House Speaker Cameron Sexton’s office did not respond Thursday to questions about whether he accepted the outcome of the presidential election. But Sexton referred to Biden as president during an early December interview when discussing the state’s economic outlook.

“And we’ll have to be cautious about what next year looks like with President Biden and what they may try to do,” Sexton said of the incoming Biden administration and potential economic or COVID-19 policies.

House Majority Leader William Lamberth did not respond to a phone call either.

Tennessee Senate Minority Leader Jeff Yarbro of Nashville said Thursday Republican politicians who refused to publicly accept the election outcome and repeated lies by the president need to change their behavior.

Sen. Jeff Yarbro, D-Nashville (Photo: Tennessee General Assembly)
Sen. Jeff Yarbro, D-Nashville (Photo: Tennessee General Assembly)

“Tennessee’s GOP elected leaders’ nearly uniform refusal to acknowledge Biden’s election was leadership of a type. It was leadership that fostered misinformation, delusion and anger – leadership that emboldened the president to invite and incite a mob that assaulted democracy,” Yarbro said in a Thursday statement.

In contrast, state Rep. Terri Lynn Weaver, a Republican from Lancaster, attended the protest and sent this tweet: “One word to describe today? Absolutely Epic and Historic. Estimated as 3.2M PEACEFUL patriots journeyed to DC on this day and marches to the Capitol. There is a whole lotta propaganda going on that is simply NOT TRUE!! Anything to make us “deplorables” to be the bad guys. To those who did damage? Antifa Shame on you!!!”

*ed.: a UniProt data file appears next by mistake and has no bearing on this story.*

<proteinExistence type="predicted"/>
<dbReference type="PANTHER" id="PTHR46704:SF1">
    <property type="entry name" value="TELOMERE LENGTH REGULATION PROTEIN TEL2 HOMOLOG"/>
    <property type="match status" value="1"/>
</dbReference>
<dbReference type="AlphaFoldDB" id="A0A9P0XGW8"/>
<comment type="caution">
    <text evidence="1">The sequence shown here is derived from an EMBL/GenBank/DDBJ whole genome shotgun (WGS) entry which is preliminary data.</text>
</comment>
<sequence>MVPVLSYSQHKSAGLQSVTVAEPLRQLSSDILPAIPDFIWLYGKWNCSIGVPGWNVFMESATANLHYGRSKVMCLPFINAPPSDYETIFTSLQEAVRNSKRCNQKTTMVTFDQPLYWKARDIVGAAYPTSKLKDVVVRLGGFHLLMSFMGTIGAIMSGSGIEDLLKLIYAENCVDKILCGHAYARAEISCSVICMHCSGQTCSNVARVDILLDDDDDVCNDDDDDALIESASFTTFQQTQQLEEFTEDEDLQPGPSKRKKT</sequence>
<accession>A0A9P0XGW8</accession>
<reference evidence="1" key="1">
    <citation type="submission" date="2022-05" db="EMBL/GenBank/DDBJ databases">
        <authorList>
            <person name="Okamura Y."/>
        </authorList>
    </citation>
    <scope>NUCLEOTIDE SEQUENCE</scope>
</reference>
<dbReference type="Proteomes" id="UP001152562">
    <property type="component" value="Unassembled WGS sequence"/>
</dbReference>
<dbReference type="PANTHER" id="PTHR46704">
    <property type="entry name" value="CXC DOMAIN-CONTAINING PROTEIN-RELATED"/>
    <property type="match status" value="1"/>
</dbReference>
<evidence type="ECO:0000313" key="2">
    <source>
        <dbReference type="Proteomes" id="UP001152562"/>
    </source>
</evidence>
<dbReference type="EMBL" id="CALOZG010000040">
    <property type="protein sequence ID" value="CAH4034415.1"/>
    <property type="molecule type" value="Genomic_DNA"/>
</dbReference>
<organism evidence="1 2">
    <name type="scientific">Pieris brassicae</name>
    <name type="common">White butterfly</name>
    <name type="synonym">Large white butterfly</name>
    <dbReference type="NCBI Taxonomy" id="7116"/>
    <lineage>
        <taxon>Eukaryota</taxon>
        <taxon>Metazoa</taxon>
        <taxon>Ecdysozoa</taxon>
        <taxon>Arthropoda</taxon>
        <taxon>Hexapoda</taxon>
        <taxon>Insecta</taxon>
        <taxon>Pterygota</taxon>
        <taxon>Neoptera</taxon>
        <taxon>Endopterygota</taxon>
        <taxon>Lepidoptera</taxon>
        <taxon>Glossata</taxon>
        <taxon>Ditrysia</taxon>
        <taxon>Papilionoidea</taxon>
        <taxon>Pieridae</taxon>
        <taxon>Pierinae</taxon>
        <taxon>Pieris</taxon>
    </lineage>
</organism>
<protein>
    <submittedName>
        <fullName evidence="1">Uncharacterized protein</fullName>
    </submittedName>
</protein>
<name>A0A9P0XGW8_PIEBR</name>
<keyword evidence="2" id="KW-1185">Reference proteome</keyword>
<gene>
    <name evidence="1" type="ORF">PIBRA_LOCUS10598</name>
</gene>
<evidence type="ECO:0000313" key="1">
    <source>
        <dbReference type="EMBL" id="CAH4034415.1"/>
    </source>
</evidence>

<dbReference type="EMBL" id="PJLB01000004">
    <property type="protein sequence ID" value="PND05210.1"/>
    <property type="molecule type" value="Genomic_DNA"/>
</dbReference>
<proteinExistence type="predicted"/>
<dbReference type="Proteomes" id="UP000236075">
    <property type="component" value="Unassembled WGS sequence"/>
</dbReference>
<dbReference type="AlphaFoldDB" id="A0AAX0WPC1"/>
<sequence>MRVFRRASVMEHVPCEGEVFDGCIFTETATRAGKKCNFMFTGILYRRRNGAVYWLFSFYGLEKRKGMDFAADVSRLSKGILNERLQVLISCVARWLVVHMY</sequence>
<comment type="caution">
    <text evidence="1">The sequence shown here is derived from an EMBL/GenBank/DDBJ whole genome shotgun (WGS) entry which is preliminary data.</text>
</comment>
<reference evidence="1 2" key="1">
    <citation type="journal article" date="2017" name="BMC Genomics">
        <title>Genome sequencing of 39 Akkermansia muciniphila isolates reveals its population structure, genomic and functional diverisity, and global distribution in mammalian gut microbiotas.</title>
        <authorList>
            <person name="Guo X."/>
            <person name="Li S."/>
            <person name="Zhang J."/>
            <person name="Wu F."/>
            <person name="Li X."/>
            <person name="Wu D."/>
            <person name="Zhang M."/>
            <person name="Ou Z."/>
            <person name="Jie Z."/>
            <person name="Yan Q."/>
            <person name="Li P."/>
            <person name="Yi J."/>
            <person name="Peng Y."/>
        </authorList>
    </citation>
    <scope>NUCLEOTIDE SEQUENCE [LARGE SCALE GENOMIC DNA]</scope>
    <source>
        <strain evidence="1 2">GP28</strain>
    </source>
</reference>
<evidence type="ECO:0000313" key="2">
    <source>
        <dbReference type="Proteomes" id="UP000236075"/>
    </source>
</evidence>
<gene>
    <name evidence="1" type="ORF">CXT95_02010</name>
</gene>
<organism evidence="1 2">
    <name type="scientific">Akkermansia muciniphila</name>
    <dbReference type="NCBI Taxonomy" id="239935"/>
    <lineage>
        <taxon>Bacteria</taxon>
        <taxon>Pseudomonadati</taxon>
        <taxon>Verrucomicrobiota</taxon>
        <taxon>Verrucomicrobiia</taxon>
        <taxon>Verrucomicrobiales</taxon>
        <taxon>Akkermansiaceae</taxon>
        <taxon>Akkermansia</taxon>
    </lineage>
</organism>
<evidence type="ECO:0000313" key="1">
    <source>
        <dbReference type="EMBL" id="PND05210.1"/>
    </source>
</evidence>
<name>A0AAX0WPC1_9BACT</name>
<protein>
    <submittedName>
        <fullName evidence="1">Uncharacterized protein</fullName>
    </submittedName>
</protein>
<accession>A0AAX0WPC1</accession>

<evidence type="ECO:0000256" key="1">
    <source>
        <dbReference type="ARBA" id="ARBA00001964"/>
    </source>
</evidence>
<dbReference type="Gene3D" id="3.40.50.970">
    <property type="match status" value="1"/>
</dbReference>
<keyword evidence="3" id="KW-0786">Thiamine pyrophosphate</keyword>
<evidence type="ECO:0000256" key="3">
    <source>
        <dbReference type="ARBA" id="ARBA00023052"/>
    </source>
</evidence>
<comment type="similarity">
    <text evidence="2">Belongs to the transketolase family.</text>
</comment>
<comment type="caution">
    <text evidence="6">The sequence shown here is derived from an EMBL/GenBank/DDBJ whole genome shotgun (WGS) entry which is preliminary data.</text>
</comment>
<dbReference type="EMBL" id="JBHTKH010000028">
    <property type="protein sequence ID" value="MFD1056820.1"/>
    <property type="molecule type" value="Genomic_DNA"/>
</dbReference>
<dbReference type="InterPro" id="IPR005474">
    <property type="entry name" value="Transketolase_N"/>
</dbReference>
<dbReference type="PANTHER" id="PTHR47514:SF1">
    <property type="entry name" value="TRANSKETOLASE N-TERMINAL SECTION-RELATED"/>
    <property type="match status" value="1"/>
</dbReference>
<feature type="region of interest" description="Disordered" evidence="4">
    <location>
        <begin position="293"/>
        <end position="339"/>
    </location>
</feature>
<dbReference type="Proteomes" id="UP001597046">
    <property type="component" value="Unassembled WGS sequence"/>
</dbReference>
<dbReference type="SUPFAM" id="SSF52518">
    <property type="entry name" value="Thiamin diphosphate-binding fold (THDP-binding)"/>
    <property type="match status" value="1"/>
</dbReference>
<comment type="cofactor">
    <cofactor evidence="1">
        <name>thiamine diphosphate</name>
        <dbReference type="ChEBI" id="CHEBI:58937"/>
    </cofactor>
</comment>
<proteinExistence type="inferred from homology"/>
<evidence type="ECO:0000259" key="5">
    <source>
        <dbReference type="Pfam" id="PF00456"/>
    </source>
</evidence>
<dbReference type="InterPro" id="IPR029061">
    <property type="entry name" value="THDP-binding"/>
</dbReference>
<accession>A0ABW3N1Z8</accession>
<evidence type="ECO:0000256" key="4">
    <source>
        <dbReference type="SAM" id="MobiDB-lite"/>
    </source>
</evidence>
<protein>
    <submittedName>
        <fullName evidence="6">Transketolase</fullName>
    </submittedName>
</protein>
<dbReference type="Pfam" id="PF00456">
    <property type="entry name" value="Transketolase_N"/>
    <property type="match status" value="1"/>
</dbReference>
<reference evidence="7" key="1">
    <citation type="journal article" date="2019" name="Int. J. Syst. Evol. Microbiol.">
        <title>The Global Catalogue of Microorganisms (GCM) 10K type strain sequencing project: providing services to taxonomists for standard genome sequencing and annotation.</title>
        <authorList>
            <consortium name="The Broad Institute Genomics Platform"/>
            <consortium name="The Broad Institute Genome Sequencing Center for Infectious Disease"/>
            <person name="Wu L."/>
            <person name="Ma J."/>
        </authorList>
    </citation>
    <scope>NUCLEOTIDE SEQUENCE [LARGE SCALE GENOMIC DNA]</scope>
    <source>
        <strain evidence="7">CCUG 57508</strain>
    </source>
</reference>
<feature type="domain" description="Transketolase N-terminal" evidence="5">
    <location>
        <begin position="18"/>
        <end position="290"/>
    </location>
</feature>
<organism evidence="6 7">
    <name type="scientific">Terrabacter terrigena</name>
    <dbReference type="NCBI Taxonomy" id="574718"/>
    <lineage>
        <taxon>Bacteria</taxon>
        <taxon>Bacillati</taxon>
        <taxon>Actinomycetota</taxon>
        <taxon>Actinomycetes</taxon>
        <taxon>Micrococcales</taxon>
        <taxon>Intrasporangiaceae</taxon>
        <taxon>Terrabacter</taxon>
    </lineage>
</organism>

The Democratic Legislative Campaign Committee called on Weaver and another Republican lawmaker to resign for rallying with a group that tried to overthrow the election.

Congressional fallout 

Sen. Marsha Blackburn and Sen. Bill Hagerty, who was sworn into office Wednesday, both flipped after the Capitol invasion and voted to ratify the Electoral College votes in Biden’s favor after saying for weeks they felt a congressional inquiry should be conducted into the votes in Georgia, Pennsylvania, Michigan, Wisconsin and Arizona.